Gay sells antique window surrounds and door surrounds. A pair of these on the exterior of your house will age it by 200 years.

Gay also sells an assortment of concrete garden elements, to be used inside or outside as you desire.

Imagine your roof made from reclaimed tiles from France. It sure would stand out on the block.

Here's an antique fountain or animal trough, you decide.


A pair of these on opposite sides of your front door would be wonderful.

An antique shop fixture would make a perfect kitchen cabinet.


Hanging antique lanterns would distinguish any exterior.

How would you like a painted buffet deux corps for a kitchen pantry?


Iron railings would look great on a second story landing.


Original French shutters - leave them this color or paint them khaki.


These sconces are a personal favorite of mine. I'd love them in my dining room.


I wonder how much Gay charges for the blue hydrangeas?

Cote Sud: A House on the French Coast

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This charming country French home was purchased by an American man from Colorado. He spent a few years completely renovating it to his specifications. Pictures are courtesy of Cote Sud Magazine. Enjoy!




Covered porch seen at the very left of top picture. The kitchen lies through the French doors.

Typical French "in ground" swimming pool.



Rustic wood table set for lunch under a covered porch. Notice how the napkins are placed under each plate and how each setting has it's own lantern.

Beautiful wood front door. The chandelier in the foyer can just barely be seen.


Antique French chair and ottoman. Notice the beautiful French windows.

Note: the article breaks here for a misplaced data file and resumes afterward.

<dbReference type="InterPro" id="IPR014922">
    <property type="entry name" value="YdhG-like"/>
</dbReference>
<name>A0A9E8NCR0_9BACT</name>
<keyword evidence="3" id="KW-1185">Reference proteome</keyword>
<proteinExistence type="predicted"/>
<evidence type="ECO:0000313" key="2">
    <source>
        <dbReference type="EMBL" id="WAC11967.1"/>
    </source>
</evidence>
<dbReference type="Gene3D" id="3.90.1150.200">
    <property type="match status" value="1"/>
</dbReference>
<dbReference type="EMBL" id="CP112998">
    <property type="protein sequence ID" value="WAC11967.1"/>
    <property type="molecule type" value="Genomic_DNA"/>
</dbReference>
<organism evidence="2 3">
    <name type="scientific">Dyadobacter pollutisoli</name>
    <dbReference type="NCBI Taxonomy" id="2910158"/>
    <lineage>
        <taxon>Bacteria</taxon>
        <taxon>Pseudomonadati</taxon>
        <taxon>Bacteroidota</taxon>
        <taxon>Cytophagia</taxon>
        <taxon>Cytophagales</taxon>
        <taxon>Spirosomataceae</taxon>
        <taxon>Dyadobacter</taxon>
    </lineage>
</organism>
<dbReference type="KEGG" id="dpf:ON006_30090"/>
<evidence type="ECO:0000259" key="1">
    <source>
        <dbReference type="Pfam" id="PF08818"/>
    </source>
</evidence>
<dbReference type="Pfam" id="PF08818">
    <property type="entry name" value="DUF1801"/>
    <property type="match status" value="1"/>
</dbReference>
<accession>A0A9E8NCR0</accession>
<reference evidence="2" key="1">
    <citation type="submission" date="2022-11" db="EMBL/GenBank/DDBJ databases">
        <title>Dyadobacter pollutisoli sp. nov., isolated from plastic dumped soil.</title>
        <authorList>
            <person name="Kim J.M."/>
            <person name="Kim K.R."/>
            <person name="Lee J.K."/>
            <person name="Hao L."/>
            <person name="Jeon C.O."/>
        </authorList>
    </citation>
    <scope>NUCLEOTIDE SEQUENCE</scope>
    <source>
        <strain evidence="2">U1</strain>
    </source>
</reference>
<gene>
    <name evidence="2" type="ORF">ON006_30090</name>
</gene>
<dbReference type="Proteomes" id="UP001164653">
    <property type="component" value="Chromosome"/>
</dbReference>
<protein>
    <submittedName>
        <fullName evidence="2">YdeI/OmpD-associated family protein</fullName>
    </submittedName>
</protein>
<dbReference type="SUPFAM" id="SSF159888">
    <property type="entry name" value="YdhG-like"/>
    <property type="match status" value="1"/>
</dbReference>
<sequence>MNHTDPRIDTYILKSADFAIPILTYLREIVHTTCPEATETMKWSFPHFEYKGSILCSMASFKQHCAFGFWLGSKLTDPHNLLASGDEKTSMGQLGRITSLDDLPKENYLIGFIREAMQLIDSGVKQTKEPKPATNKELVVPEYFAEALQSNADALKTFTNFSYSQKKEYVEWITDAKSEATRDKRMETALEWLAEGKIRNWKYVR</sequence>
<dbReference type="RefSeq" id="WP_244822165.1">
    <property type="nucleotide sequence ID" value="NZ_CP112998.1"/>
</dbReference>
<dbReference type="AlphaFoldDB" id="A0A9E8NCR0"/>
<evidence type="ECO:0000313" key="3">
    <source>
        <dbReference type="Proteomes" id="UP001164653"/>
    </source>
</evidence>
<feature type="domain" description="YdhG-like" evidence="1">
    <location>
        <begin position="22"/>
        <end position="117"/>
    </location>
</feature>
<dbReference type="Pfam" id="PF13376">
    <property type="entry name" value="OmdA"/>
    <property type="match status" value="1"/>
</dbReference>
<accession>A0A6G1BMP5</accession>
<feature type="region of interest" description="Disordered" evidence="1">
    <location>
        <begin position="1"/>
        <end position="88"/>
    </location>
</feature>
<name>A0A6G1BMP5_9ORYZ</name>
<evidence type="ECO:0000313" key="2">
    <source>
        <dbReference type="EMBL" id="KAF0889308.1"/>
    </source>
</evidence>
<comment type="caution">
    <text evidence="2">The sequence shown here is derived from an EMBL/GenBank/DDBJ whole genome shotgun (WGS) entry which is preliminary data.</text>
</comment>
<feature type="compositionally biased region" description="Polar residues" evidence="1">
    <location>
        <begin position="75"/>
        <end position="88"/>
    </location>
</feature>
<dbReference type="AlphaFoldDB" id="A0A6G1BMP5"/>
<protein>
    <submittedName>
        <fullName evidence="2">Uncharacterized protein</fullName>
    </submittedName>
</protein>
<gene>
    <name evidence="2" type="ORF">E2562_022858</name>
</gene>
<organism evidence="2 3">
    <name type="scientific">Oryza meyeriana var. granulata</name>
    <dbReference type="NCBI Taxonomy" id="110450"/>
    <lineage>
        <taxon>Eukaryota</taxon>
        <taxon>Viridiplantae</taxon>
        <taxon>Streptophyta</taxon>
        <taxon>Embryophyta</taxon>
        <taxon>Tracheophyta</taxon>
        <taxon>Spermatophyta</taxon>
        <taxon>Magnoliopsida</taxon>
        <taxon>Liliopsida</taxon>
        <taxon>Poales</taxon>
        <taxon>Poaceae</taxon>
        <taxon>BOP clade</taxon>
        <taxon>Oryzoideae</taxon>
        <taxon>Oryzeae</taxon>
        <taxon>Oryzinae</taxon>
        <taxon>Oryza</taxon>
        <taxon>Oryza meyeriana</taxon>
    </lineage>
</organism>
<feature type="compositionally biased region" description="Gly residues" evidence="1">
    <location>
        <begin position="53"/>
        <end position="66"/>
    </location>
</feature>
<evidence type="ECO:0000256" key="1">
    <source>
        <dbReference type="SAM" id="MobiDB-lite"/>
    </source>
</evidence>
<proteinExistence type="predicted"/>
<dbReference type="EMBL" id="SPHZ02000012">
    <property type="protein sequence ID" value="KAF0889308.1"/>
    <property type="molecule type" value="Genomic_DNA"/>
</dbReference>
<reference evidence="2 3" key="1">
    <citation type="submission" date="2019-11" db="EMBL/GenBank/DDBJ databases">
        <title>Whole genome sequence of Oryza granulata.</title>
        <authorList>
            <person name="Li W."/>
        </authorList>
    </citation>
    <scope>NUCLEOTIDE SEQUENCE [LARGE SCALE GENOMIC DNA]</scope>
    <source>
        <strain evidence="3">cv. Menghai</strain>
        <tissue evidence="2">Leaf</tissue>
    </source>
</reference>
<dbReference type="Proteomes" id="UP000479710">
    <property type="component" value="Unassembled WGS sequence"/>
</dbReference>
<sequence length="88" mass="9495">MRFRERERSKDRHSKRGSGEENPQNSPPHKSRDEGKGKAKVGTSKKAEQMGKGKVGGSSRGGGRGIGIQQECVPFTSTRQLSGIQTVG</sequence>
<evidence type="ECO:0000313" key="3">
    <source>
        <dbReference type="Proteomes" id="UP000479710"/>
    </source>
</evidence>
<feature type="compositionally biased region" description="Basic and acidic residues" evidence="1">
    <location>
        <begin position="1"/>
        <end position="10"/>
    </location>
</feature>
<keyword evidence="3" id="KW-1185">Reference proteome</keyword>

Antique desk and chair in front of iron framed French windows.


Large limestone fireplace in living room. Large limestone column holds up the second floor.


Cosy dining room with painted table and chairs. Wood chandelier has matching sconces next to the wood door.

Cavernous kitchen with eat-in breakfast area.


Another view of the large kitchen and breakfast area. The covered porch from the second picture is just outside the draped door.


Charming kitchen foot stool.


Antique black and white marble tiles in front of traditional french oven.

Private porch outside of bedroom suite.

Bedroom with silk curtain canopy.


Close up of upholstered headboard with carved gilt wood frame and tassel.


Large, down pillow waiting for bed.

Bathroom with back to back sink vanities.

Dining Rooms Serve up Eye Candy

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This dining room by John Saladino is located in a New York highrise. It's a personal favorite of mine and has been for years. There's not one special piece of furniture in it, in fact, there isn't even a dining table, just a couple of linen tablecloths thrown over a nondescript piece of plywood. The chairs, though, are beautiful - but there are only four. The other four are probably scattered around the apartment, awaiting a dinner party. What sets this dining room above other more furnished ones, is the gorgeous mural painted on the back wall. It's a garden scene and a trellis can just be seen arching in the middle and along the bottom. The sparse display of flowering branches on the table sets off the mural perfectly. In his book, Style by Saladino, this entire apartment is featured and Saladino goes into great detail of how the mural came to be. The artist did further work for Saladino, but never, in my opinion, did he achieve the perfection he did in this dining room.


This dining room, by Cathy Kincaid, is another favorite of mine. It's a complete opposite of Saladino's in that the room is loaded with antiques, furniture, chairs, and accessories. Yet, somehow, the room remains light and airy looking, almost like icing on a white cake. The room just sparkles, helped along by the crystal lamps and Vaughan chandelier. The open back Patina chairs with short slip cover skirts exposing delicate thin chair legs add to the overall lightness of the room. Though the table is a dark stained over-sized antique, it is barely noticeable in the room. The french doors leading to the next room have mirrors instead of glass in the panes, further adding to the ambiance. Notably, the room's only color comes from the blue and white porcelain and the hydrangeas.